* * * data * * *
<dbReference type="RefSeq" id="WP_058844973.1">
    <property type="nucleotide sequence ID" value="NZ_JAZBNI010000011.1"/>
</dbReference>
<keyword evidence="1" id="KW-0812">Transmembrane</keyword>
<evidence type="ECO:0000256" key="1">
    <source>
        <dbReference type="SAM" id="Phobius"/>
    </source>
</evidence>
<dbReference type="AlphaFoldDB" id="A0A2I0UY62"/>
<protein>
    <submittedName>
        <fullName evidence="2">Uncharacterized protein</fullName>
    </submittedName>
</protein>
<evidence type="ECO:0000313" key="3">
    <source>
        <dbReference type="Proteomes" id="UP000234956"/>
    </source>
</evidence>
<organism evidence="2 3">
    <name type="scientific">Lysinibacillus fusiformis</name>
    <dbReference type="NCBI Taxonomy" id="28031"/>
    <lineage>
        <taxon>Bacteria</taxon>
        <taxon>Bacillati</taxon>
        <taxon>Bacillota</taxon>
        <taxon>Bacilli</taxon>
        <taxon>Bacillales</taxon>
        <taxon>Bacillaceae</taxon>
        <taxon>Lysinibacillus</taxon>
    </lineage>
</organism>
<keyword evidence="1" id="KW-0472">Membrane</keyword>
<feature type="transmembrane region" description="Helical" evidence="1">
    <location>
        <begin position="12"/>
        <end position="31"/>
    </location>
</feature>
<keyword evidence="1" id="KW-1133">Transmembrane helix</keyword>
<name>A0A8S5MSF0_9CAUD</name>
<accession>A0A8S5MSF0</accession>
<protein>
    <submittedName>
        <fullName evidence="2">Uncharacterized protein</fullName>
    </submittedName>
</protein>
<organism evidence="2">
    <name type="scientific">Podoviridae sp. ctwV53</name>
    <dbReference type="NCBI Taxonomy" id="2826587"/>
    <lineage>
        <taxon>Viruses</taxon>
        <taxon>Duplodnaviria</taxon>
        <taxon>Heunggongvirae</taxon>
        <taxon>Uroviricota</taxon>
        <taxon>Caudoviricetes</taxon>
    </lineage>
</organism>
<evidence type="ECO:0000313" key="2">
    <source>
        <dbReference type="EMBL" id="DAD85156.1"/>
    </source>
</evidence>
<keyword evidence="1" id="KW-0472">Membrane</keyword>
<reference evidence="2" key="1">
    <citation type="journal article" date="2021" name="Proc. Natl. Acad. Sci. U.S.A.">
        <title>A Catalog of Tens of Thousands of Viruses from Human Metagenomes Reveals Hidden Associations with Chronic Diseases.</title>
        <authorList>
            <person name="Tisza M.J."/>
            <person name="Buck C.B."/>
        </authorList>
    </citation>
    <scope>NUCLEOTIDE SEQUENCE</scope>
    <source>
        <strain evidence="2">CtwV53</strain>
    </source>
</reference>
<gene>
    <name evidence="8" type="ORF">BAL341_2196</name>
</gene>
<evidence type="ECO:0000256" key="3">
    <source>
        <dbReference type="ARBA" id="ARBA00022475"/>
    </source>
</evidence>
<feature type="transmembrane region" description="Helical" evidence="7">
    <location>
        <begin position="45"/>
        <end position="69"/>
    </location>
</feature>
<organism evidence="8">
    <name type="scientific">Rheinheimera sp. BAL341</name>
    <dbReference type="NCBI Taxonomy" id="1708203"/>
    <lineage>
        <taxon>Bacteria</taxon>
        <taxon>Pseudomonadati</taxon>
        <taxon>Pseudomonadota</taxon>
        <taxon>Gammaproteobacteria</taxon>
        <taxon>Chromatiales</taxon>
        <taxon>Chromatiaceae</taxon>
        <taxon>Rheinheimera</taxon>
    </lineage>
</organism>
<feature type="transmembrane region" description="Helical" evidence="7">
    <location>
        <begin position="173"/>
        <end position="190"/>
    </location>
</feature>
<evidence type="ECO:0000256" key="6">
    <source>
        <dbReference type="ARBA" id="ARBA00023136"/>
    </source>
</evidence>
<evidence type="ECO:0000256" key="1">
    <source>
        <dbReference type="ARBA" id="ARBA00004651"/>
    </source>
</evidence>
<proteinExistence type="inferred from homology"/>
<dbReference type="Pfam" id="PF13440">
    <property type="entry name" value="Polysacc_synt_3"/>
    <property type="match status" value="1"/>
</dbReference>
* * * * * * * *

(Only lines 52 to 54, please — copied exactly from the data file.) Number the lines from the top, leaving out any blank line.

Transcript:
    <lineage>
        <taxon>Viruses</taxon>
        <taxon>Duplodnaviria</taxon>